A cyberattack limited to one organization can be enough to cause significant financial loss, data compromise, and long-term damage. When an attack extends to several victims, as is increasingly the case with enterprise incidents, the effects quickly multiply.
Researchers say these so-called "ripple events" typically involve a breach of one central victim that leads to downstream losses at other third parties. The effects often span degrees of separation, with loss events at other fourth-, fifth-, and further parties as well. A new study conducted by the Cyentia Institute and commissioned by RiskRecon investigates the steady growth of these multi-party attacks and the extent of collateral damage that spans organizations when they occur.
Consider the American Medical Collection Agency (AMCA) breach disclosed in May. This compromised personal data of 24 million individuals, most of whom didn't have a direct relationship with the AMCA but gave data to other entities, which passed it to AMCA for debt collection. The breach compromised AMCA systems; its effects hit 23 healthcare organizations, three professional services firms, two business support entities, and a manufacturing company.
Cyentia's findings demonstrate how financial losses can quickly multiply as an incident expands. Financial loss from ripple events is 13 times larger than in single-party attacks, researchers report. The average multi-party breach affects 10 firms beyond the initial victim; however, the most severe incident spanned 131 organizations outside its original target. And these attacks are growing more common: researchers noticed a 20% annual increase each year since 2008.
"We've studied breaches for a long time, but not from a ripple effect perspective," says Wade Baker, partner and cofounder of the Cyentia Institute. The study was informed by Advisen's Cyber Loss Database, which has more than 90,000 cyber events from publicly verifiable sources. The dataset links businesses affected by the same incident and tracks losses. Cyentia tracked 813 incidents affecting three or more organizations since 2008. Adjusting for repeat victims, researchers identified 512 firms central to an incident and 4,180 which experienced losses.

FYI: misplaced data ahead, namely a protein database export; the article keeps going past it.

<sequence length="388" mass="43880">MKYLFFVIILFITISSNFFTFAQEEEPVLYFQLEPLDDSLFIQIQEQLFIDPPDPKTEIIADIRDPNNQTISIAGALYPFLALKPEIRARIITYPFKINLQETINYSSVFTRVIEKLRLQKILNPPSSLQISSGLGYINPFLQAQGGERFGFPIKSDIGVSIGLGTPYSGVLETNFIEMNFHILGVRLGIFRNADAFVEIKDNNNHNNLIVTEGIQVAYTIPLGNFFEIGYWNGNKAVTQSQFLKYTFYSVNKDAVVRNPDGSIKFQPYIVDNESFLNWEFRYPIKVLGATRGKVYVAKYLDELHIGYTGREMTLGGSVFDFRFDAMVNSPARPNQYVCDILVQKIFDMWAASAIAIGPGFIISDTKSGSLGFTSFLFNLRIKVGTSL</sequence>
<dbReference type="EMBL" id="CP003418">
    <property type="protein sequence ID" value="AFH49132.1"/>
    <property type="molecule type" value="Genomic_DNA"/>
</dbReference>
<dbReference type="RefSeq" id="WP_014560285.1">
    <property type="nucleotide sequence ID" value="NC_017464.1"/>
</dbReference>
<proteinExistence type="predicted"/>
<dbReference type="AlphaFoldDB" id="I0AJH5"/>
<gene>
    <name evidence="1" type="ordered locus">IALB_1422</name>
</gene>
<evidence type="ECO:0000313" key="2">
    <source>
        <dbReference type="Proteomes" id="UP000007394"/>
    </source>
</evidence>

Oftentimes businesses that collect data from, or share data with, a target organization don't know a breach has happened, adds Kelly White, founder and CEO of RiskRecon. "It's not like we know the impact of a data loss event on day one," he notes. "It can take months, and in some cases years, to unwind and see who all is impacted."
While totals for 2017, 2018, and 2019 are still in the works, researchers predict multi-party breaches will continue to grow in number.
Where It All Begins
Researchers point to data aggregators and processors as the most common originators of downstream loss. Roughly half of all ripple events are generated by the business support (24.4%) and finance (23.7%) sectors, followed by the information (9.7%) and public (7.1%) sectors. More specifically, the most popular targets include collection agencies (13.4%), commercial banking (10%), credit bureaus (7.9%), and executive offices (3.7%), they found.
"When one of them is breached or has a problem, you potentially affect all those parties that feed them information," Baker says. But while it's easy to get caught up in where these breaches start, risk managers can learn more if they consider where the ripple effect goes.
The organizations affected downstream typically collect vast amounts of valuable data, have large digital footprints, and maintain a wide network of third-party relationships. Finance is top of this list (18.9%), followed by business support (16.2%), and professional (15.9%) sectors. Credit bureaus (9.3%), commercial banking (7.7%), and hotels (4%) are most often affected.
Taking a closer look at where the downstream effects go, researchers found business support-focused attacks most commonly affect credit intermediation and related activities; however, they also hit professional services and ambulatory healthcare services. Security incidents affecting credit bureaus most commonly catch business support firms in their downstream effects, along with professional services. Attacks targeting professional services firms have an extended effect on business support, credit activity, ambulatory health care, and publishing.
"Outsourced services are really juicy targets," says White. "Compromise a service provider and you can get access to hundreds of thousands of records from multiple companies."
Companies need to know who their third parties are; who they're sharing data with, he continues. Further, they should be monitoring public channels including news reports and regulatory filings to learn about disclosures when a vendor has been breached.
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